Rolling 6 dice

Combinations # Successes Success %
6-of-a-kind 6 0,01 %
5-of-a-kind 180 0,39 %
Two 3-of-a-kind 300  0,64 %
Straight 720  1,54 %
Three pairs 1.800  3,86 %
4-of-a-kind 2.250  4,82 %
3-of-a-kind 14.400  30,86 %
1 or 5 25.920  55,56 %

 

If you sum up “# Successes” you’ll luckily end up with 45.576, which is the same number as listed in the basic probability table above. In the next two tables the process is repeated for four or five dice.

 

Rolling 5 dice

Combinations # Successes Success %
5-of-a-kind 6 0,08 %
4-of-a-kind 150 1,93 %
3-of-a-kind 1.500 19,29 %
1 or 5 5.520 70,99 %

 

Rolling 4 dice

Combinations # Successes Success %
4-of-a-kind 6 0,46 %
3-of-a-kind 120 9,26 %
1 or 5 966 74,54 %

 

The next three tables are for rolling one, two or three dice without having rolled a 3-of-a-kind previously.

 

Rolling 3 dice

Combinations # Successes Success %
3-of-a-kind 6 2,78 %
1 or 5 150 69,44 %

 

Rolling 2 dice

Combinations # Successes Success %
1 or 5 20 55,56 %

 

Rolling 1 dice

Combinations # Successes Success %
1 or 5 2 33,33 %

 

You could also be rolling one, two or three dice when you’ve already rolled 3-of-a-kind. The following tables shows, where I’ve added the row “Add to 3-of-a-kind” for this. Remember the odds only change when the 3-of-a-kind is 2’s, 3’s 4’s or 6’s.

 

Rolling 3 dice with 3-of-a-kind already rolled

Combinations # Successes Success %
3-of-a-kind 5 2,31 %
Add to 3-of-a-kind 91 42,13 %
1 or 5 96 44,44 %

 

Rolling 2 dice with 3-of-a-kind already rolled

Combinations # Successes Success %
Add to 3-of-a-kind 11 30,56 %
1 or 5 16 44,44 %

 

Rolling 1 dice with 3-of-a-kind already rolled

Combinations # Successes Success %
Add to 3-of-a-kind 1 16,67 %
1 or 5 2 33,33 %

 

This covers the odds for every combination of dice.

 

Weighting the odds

We now have some probabilities down that we can use to guide our decisions (and the AI’s) on whether or not we want to roll the dice at any given point. However if you just decided to roll based on the probability of scoring alone, you would not be playing optimally i.e. scoring the most points.

Enter Expected Value and Opportunity Cost.

So what is this?

Expected Value (or EV) is the value we statistically can anticipate getting over the long run from our roll. In this case the score we can add on average. The Opportunity Cost is the value we give up by rolling; being the points we could have banked instead of rolling.

How do we use that when deciding whether or not to roll?

What we basically want to be doing is weighting out the two, by saying if my opportunity cost greater than my EV, I shouldn’t roll. But why is this correct? Let’s take an example. You have one dice left and have already scored a 1, a 5 and 3-of-a-kind of 2’s. Your chance of rolling and scoring is 50%. You could either be rolling a 1 scoring 100, a 5 scoring 50 or a 2 scoring 200 more. This would give you an average score of 116,67, but only on 50% of your rolls, giving you an EV of 58,33. Your opportunity cost is your current unbanked points of 350 times the chance you’ll miss out on points on the next roll giving you 116,67. Since the opportunity cost is greater than the EV you should be banking instead of rolling here.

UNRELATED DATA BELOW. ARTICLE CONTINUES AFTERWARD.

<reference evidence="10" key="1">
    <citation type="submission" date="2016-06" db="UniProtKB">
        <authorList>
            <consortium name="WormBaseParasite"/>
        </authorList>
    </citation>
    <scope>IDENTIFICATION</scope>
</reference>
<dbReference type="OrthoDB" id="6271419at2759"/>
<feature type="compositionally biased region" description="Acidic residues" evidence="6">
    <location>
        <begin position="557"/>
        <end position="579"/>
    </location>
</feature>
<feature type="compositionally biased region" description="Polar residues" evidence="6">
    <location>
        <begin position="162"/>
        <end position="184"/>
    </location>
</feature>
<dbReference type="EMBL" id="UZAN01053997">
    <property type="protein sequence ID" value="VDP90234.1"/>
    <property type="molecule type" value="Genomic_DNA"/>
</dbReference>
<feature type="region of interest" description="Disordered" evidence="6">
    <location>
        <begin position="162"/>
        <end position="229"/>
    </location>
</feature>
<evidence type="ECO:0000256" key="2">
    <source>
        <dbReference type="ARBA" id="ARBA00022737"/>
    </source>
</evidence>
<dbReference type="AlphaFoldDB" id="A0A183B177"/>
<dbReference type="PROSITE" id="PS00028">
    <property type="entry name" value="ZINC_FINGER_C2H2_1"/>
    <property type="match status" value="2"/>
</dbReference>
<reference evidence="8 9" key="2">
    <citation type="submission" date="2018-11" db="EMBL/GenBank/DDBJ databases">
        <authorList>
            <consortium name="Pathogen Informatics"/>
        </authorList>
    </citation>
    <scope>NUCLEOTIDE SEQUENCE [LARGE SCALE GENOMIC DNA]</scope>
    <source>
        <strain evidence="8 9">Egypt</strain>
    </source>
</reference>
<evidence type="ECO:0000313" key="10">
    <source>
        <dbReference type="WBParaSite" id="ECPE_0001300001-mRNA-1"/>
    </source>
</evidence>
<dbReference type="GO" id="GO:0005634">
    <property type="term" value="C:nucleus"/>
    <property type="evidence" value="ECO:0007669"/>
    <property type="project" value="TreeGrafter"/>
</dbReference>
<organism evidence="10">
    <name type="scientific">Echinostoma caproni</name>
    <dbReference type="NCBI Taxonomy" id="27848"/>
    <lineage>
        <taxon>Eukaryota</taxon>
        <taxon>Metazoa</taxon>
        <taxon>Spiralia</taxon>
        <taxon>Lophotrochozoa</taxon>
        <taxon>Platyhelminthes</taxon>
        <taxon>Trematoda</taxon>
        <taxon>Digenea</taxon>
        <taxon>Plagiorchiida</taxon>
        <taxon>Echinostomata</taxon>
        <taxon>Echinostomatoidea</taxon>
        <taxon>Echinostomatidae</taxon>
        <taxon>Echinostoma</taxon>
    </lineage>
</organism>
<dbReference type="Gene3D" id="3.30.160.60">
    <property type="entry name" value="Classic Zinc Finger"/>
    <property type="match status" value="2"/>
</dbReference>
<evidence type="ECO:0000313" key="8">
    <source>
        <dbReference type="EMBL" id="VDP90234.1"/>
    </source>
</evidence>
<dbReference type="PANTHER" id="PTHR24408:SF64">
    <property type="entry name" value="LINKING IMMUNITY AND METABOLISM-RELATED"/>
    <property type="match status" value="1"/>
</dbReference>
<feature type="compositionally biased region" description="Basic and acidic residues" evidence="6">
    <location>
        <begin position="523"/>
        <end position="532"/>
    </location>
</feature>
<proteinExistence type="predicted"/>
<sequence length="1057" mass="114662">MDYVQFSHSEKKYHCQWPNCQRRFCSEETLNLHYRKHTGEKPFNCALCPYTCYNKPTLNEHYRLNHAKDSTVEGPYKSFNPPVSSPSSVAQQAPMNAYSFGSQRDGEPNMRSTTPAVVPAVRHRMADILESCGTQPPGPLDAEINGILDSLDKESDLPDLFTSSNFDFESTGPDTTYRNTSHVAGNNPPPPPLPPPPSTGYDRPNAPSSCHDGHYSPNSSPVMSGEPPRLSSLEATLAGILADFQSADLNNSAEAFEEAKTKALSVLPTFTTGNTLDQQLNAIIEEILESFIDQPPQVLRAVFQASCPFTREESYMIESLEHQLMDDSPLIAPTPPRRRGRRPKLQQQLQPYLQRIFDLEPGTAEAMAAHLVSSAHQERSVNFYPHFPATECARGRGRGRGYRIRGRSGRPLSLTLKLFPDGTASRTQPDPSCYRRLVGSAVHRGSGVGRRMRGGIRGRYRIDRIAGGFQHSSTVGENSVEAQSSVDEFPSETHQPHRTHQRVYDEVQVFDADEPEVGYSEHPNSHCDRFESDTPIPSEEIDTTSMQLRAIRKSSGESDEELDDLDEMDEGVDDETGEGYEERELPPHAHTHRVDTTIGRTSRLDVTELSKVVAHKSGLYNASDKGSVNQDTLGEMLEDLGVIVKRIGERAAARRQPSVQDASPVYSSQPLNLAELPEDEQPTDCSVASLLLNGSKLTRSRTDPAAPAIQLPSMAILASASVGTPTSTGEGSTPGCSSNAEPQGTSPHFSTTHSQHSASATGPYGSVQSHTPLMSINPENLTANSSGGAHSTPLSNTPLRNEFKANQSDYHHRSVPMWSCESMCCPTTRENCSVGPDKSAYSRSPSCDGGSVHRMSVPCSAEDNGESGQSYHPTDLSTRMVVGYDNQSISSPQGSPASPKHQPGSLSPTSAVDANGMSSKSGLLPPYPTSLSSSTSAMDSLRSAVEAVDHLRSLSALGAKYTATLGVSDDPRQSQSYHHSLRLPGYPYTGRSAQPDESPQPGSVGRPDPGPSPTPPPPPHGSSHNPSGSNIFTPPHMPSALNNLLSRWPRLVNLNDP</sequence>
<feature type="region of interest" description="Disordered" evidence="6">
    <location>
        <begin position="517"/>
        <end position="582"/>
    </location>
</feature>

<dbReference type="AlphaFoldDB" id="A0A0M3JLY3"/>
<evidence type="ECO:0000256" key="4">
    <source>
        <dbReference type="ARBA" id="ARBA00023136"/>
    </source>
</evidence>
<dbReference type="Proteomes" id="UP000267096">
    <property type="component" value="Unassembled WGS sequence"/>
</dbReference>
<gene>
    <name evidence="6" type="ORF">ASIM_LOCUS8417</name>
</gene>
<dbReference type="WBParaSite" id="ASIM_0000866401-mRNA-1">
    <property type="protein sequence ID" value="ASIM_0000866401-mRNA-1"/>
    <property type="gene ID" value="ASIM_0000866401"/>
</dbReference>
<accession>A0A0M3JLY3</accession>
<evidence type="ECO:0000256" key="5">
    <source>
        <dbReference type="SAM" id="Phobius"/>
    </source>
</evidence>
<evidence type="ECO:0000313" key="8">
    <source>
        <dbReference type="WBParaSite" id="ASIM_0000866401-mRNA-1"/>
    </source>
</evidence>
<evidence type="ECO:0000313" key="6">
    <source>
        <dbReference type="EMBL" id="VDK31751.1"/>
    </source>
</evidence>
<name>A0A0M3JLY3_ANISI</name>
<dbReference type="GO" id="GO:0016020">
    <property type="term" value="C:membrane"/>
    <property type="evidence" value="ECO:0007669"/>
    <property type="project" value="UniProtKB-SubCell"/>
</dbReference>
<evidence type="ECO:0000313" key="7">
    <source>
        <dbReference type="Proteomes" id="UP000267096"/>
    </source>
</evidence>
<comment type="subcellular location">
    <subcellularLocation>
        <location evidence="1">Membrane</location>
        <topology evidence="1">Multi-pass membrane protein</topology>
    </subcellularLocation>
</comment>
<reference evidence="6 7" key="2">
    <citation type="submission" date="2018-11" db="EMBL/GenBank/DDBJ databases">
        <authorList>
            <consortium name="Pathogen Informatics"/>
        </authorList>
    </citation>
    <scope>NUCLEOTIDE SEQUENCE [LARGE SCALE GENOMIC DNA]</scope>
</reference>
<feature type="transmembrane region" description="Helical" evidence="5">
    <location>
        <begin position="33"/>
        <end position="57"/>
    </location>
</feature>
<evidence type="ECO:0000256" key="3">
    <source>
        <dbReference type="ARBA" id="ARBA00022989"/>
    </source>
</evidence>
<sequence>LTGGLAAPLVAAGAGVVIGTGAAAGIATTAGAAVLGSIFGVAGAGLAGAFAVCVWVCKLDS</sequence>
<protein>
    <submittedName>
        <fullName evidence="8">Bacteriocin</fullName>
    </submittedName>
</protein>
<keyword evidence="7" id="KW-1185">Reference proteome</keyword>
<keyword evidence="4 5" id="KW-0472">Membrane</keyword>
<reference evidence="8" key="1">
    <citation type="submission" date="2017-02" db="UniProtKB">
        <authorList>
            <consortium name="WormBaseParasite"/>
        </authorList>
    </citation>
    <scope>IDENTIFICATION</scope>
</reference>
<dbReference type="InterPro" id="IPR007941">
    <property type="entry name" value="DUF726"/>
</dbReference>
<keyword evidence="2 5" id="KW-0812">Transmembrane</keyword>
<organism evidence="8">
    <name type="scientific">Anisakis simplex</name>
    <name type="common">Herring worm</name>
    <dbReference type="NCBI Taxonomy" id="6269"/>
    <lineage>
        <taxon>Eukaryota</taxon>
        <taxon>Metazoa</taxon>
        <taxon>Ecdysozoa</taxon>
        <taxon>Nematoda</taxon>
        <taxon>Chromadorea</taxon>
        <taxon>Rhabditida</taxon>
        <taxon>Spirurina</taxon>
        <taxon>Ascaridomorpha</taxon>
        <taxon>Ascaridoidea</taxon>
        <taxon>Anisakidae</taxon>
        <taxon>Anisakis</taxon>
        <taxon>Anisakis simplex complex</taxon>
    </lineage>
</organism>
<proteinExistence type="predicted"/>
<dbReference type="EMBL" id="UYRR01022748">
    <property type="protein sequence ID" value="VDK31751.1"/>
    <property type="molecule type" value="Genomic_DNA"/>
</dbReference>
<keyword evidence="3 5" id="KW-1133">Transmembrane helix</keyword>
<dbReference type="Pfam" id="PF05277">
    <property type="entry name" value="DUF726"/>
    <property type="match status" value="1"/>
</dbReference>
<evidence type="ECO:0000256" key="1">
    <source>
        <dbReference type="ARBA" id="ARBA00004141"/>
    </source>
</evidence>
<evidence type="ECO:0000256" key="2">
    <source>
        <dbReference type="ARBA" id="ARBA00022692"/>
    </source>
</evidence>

To put it simply:

If EV > Opportunity cost, then roll.

Otherwise bank the points.

This is not the complete answer though. It would be if we always banked after this roll, but we could choose to roll again and again. Therefore we need to factor in the EV of successive rolls, at least to some extent. But how do we do this, since you can score and therefore remove a different number of dice after each roll? I’m certain that smarter and more mathematically experienced people would be able to solve this puzzle, but I accepted that the heuristic I’m building will not guarantee that the optimal solution would be found every time, which I why I’ll believe I could employ a short cut here. Calculate the chance of having scored all six dice at the end of the roll when rolling any number of remaining dice. Then weight this by multiplying by the EV of rolling all six dice. This post is however getting quite lengthy, so I’ll save this part for now.

 

The Expected Value of a roll

Working on the combinations I listed earlier I will now map out the EV of every combination on every number of dice rolled. By doing this we get the last set of numbers we need to make an equation for when to roll and when to not. The assumption is that you’ll score the maximum number of dice.